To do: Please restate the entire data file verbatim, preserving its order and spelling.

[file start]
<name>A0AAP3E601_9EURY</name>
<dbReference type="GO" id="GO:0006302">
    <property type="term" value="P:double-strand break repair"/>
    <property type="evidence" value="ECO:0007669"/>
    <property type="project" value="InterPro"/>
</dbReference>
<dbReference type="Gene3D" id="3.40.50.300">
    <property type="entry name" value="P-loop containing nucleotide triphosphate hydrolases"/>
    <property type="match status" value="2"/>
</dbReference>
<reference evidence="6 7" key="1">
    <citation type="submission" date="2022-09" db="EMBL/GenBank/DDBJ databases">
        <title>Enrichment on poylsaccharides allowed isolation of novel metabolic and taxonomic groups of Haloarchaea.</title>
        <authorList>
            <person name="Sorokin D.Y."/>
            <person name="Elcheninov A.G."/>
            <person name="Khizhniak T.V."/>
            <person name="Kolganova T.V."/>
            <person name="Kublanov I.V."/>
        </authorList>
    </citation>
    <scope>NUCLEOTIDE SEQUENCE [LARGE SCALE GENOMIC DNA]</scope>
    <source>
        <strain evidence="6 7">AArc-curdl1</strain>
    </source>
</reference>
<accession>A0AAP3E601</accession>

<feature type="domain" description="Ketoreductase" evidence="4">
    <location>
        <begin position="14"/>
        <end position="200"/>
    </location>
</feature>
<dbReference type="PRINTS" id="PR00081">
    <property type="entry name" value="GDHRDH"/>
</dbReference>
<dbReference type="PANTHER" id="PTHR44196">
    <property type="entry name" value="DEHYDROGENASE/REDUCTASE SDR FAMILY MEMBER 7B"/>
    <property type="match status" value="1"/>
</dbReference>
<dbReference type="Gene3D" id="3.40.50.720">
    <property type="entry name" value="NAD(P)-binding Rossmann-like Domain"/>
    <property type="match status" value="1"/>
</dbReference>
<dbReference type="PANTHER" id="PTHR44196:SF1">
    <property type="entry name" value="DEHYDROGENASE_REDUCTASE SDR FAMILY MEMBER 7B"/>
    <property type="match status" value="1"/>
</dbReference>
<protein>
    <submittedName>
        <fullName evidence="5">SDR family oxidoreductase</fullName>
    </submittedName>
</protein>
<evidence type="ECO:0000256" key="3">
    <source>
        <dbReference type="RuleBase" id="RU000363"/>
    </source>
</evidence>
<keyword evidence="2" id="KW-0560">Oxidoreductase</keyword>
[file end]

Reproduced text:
<name>A0AAP3E601_9EURY</name>
<dbReference type="GO" id="GO:0006302">
    <property type="term" value="P:double-strand break repair"/>
    <property type="evidence" value="ECO:0007669"/>
    <property type="project" value="InterPro"/>
</dbReference>
<dbReference type="Gene3D" id="3.40.50.300">
    <property type="entry name" value="P-loop containing nucleotide triphosphate hydrolases"/>
    <property type="match status" value="2"/>
</dbReference>
<reference evidence="6 7" key="1">
    <citation type="submission" date="2022-09" db="EMBL/GenBank/DDBJ databases">
        <title>Enrichment on poylsaccharides allowed isolation of novel metabolic and taxonomic groups of Haloarchaea.</title>
        <authorList>
            <person name="Sorokin D.Y."/>
            <person name="Elcheninov A.G."/>
            <person name="Khizhniak T.V."/>
            <person name="Kolganova T.V."/>
            <person name="Kublanov I.V."/>
        </authorList>
    </citation>
    <scope>NUCLEOTIDE SEQUENCE [LARGE SCALE GENOMIC DNA]</scope>
    <source>
        <strain evidence="6 7">AArc-curdl1</strain>
    </source>
</reference>
<accession>A0AAP3E601</accession>

<feature type="domain" description="Ketoreductase" evidence="4">
    <location>
        <begin position="14"/>
        <end position="200"/>
    </location>
</feature>
<dbReference type="PRINTS" id="PR00081">
    <property type="entry name" value="GDHRDH"/>
</dbReference>
<dbReference type="PANTHER" id="PTHR44196">
    <property type="entry name" value="DEHYDROGENASE/REDUCTASE SDR FAMILY MEMBER 7B"/>
    <property type="match status" value="1"/>
</dbReference>
<dbReference type="Gene3D" id="3.40.50.720">
    <property type="entry name" value="NAD(P)-binding Rossmann-like Domain"/>
    <property type="match status" value="1"/>
</dbReference>
<dbReference type="PANTHER" id="PTHR44196:SF1">
    <property type="entry name" value="DEHYDROGENASE_REDUCTASE SDR FAMILY MEMBER 7B"/>
    <property type="match status" value="1"/>
</dbReference>
<protein>
    <submittedName>
        <fullName evidence="5">SDR family oxidoreductase</fullName>
    </submittedName>
</protein>
<evidence type="ECO:0000256" key="3">
    <source>
        <dbReference type="RuleBase" id="RU000363"/>
    </source>
</evidence>
<keyword evidence="2" id="KW-0560">Oxidoreductase</keyword>